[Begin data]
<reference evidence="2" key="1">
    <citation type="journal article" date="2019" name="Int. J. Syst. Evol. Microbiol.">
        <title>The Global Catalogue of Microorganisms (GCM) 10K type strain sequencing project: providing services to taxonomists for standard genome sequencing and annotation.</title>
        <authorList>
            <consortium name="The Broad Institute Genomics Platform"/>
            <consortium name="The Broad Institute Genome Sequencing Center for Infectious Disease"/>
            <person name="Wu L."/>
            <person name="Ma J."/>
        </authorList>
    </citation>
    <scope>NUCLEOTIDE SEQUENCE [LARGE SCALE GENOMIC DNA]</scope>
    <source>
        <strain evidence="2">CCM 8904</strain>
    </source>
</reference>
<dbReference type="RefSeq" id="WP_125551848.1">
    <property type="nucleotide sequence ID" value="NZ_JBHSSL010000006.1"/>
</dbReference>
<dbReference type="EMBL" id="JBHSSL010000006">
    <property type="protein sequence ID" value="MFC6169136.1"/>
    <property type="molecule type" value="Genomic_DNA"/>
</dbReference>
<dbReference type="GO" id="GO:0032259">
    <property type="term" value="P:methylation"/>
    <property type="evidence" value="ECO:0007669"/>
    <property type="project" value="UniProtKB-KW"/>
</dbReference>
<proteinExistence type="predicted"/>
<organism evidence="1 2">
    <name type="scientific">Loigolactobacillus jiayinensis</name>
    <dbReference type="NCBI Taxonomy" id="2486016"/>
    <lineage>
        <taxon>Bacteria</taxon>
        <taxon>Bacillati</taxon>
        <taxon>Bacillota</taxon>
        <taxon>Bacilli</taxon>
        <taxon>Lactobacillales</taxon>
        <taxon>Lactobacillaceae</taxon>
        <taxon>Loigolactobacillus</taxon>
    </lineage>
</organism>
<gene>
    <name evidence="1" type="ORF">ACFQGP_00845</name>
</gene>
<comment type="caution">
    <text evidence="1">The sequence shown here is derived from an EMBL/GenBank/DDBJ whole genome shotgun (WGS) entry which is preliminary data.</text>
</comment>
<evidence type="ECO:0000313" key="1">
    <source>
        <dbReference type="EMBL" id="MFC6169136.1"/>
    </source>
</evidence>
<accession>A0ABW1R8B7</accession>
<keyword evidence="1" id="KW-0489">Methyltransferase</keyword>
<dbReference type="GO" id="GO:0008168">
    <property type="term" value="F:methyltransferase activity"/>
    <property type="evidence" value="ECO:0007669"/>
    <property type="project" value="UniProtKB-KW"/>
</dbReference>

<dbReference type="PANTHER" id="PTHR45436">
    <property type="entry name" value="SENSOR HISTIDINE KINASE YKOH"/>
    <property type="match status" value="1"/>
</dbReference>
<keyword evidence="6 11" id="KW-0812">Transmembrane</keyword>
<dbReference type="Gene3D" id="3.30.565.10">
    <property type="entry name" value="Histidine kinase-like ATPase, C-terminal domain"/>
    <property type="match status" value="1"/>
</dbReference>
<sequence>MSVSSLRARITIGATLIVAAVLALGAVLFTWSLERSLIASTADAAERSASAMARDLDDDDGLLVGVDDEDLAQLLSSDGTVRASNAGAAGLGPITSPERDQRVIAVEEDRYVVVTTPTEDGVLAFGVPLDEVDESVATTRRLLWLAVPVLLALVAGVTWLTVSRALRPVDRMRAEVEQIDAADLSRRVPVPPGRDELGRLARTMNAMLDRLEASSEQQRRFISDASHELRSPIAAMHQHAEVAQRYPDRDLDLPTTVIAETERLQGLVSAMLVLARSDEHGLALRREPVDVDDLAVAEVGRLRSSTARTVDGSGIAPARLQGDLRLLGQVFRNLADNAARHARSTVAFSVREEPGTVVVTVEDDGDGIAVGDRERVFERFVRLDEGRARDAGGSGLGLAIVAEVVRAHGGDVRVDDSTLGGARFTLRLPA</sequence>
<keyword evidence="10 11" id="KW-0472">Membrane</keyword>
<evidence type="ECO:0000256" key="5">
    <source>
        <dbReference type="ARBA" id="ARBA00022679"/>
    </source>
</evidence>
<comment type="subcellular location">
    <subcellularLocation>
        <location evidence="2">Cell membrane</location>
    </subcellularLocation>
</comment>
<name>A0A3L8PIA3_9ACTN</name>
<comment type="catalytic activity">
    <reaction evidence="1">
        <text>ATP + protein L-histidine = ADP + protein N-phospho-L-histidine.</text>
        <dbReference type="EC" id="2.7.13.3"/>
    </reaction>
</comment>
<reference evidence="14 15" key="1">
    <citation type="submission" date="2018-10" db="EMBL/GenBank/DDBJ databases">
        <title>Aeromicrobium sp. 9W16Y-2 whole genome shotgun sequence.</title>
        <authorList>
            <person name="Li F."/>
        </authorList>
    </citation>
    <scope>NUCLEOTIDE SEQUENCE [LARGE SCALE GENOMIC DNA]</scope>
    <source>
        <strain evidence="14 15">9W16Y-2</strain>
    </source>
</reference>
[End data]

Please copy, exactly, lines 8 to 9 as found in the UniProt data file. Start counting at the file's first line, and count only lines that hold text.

            <person name="Ma J."/>
        </authorList>